RHYTHM: Remember

RHYTHM: Remember

Part Three in the Series

I’m a list-maker, always have been. If I don’t write something down, I tend to forget it. The most-used app on my phone is one that contains daily to-do lists. If I know I need to make a call today, purchase a birthday gift tomorrow, send a friend a note next week, or book a flight two months from now, I type it into the app linking the task to a date. As I get older, some days I need to stop to remember what day it is, but if I type something into that app, I don’t forget it. I remember!

As you may have noticed, remember is a popular theme in the Scriptures. Again and again, we’re invited to remember. And what we’re asked not to forget in the Scriptures is far more significant than remembering to send a note next week.

Our theme this year at Altar is RHYTHM. We’re exploring how daily and weekly rhythms can shape our lives. In fact, we’re suggesting the equation R = 6 + 1 is the most important equation of your life.

R = Rhythm. And the equation is one week’s living broken into two parts—6 days and 1 day. Six days to live one way and one day to live another way. Six days we work. One day we rest which the Scriptures call sabbath. To practice sabbath is simply to cease or stop one day a week. In last month’s Feeding Lanes, Eric described how ceasing is a large piece of the R = 6 + 1 way of life. On the +1 day we cease from the routines of the other six days to enjoy the gift of a different rhythm, a sabbath rhythm.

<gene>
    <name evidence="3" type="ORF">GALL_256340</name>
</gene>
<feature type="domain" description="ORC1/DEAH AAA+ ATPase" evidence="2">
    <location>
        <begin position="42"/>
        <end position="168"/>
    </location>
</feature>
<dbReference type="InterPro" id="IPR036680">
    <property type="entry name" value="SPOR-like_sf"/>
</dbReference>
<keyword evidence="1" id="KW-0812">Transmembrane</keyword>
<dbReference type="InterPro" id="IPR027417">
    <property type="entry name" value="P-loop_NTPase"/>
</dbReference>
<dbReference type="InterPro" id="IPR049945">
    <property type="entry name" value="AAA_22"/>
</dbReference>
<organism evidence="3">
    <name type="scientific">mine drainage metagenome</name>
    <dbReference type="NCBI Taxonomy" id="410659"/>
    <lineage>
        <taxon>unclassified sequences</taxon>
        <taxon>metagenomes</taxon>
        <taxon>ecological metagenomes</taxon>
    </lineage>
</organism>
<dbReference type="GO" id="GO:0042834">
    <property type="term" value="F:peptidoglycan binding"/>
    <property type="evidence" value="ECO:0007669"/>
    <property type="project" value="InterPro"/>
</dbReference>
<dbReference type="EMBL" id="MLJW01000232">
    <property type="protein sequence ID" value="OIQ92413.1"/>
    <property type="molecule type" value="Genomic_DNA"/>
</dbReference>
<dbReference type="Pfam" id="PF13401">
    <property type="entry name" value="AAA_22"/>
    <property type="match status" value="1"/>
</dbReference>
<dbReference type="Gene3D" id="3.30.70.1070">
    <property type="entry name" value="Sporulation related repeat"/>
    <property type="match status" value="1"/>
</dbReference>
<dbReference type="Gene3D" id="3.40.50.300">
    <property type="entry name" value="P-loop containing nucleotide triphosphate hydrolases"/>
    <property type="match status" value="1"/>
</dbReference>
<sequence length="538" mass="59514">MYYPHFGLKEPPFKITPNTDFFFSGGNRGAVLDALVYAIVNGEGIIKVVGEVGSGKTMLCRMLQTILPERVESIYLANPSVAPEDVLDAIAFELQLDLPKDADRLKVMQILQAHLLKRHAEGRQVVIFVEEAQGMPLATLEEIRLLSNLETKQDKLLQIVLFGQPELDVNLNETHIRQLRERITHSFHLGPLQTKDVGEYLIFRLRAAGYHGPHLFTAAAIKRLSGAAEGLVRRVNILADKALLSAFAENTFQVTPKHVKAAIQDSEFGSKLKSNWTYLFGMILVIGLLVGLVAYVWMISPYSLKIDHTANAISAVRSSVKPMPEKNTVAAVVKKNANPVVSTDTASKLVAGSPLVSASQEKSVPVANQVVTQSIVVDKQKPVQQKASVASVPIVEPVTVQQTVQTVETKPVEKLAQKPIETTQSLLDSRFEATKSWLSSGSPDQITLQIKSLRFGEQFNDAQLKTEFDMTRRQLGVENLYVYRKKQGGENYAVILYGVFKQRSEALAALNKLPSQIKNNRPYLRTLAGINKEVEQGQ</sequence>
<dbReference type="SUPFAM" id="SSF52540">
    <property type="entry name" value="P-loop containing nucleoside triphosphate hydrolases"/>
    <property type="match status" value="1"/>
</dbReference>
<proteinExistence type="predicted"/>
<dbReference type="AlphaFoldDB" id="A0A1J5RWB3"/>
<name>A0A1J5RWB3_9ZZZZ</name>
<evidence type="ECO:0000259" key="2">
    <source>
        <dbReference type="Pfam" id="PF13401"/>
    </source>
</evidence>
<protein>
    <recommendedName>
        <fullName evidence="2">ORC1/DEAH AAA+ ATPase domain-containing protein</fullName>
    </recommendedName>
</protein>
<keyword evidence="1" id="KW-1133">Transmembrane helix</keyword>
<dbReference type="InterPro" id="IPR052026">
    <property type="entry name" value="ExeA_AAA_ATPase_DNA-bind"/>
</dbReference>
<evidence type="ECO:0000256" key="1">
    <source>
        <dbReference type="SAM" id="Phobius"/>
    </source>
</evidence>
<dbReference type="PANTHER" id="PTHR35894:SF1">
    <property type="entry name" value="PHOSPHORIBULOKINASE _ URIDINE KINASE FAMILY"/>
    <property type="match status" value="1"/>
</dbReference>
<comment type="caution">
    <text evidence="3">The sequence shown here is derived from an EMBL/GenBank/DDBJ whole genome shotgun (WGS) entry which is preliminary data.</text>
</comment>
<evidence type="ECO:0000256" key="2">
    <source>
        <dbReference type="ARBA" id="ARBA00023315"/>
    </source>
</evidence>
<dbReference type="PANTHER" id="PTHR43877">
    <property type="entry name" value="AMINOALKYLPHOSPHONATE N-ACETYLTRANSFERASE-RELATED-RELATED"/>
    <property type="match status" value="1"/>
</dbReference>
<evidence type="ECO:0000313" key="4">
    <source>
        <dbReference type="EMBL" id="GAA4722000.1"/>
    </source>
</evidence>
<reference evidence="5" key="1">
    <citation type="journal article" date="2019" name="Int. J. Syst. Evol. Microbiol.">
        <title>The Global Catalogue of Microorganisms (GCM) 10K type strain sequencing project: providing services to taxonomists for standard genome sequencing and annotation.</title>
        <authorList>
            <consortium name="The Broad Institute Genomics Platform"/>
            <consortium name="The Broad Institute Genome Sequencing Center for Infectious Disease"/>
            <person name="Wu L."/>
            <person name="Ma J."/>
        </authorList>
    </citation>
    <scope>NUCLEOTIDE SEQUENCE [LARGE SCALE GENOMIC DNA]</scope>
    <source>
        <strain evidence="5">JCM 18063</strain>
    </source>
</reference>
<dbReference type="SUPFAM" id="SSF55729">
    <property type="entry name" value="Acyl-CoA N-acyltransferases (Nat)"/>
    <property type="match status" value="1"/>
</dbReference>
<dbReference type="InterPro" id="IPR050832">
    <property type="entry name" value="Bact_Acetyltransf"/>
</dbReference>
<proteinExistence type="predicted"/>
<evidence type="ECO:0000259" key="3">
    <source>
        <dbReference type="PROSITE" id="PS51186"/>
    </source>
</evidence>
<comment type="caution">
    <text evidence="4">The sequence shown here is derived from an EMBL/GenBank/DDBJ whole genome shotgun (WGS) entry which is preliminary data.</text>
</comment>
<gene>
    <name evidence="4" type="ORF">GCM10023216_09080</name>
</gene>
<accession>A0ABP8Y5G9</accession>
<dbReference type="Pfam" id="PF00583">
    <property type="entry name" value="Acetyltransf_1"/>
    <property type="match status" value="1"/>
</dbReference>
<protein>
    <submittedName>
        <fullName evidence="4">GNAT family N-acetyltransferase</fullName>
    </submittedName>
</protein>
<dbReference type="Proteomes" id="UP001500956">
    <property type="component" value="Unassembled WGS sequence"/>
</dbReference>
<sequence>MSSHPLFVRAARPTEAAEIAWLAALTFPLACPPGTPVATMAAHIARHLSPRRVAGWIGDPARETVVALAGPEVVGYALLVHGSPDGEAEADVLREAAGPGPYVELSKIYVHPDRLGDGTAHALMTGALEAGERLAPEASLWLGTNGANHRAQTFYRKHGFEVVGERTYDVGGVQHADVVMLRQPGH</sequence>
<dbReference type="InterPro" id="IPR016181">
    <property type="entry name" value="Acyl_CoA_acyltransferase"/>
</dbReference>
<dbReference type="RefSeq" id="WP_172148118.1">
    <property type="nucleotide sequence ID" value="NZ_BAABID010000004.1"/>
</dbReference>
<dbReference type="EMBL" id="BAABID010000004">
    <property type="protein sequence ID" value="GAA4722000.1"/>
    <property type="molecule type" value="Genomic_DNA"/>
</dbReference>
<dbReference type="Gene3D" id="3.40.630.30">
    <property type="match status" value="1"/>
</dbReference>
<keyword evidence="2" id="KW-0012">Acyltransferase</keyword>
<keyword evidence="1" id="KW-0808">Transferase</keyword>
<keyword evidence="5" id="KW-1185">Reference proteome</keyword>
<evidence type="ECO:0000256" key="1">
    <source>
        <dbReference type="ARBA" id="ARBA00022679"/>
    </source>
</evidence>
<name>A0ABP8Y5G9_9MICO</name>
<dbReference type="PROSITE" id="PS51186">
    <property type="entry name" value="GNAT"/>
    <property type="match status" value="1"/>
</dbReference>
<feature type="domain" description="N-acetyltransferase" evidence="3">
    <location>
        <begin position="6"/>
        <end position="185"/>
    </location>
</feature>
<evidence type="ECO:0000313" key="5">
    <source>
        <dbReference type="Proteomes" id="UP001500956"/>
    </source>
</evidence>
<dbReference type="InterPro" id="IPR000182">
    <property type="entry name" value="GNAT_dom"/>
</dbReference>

Today, we examine another piece of the R = 6 + 1 way of life: Remember.

The Ten Commandments are found in two places in the Old Testament. The first account is in Exodus when God gives the commandments to Moses on Mt. Sinai. Here is the Fourth Commandment:

Remember the sabbath day, and keep it holy. For six days you shall labor and do all your work. But the seventh day is a sabbath to the Lord your God; you shall not do any work—you, your son or your daughter, your male or female slave, your livestock, or the alien resident in your towns. For in six days the Lord made heaven and earth, the sea, and all that is in them, but rested the seventh day; therefore the Lord blessed the sabbath day and consecrated it.

                                                                                    Exodus 20:8-11 (NRSV)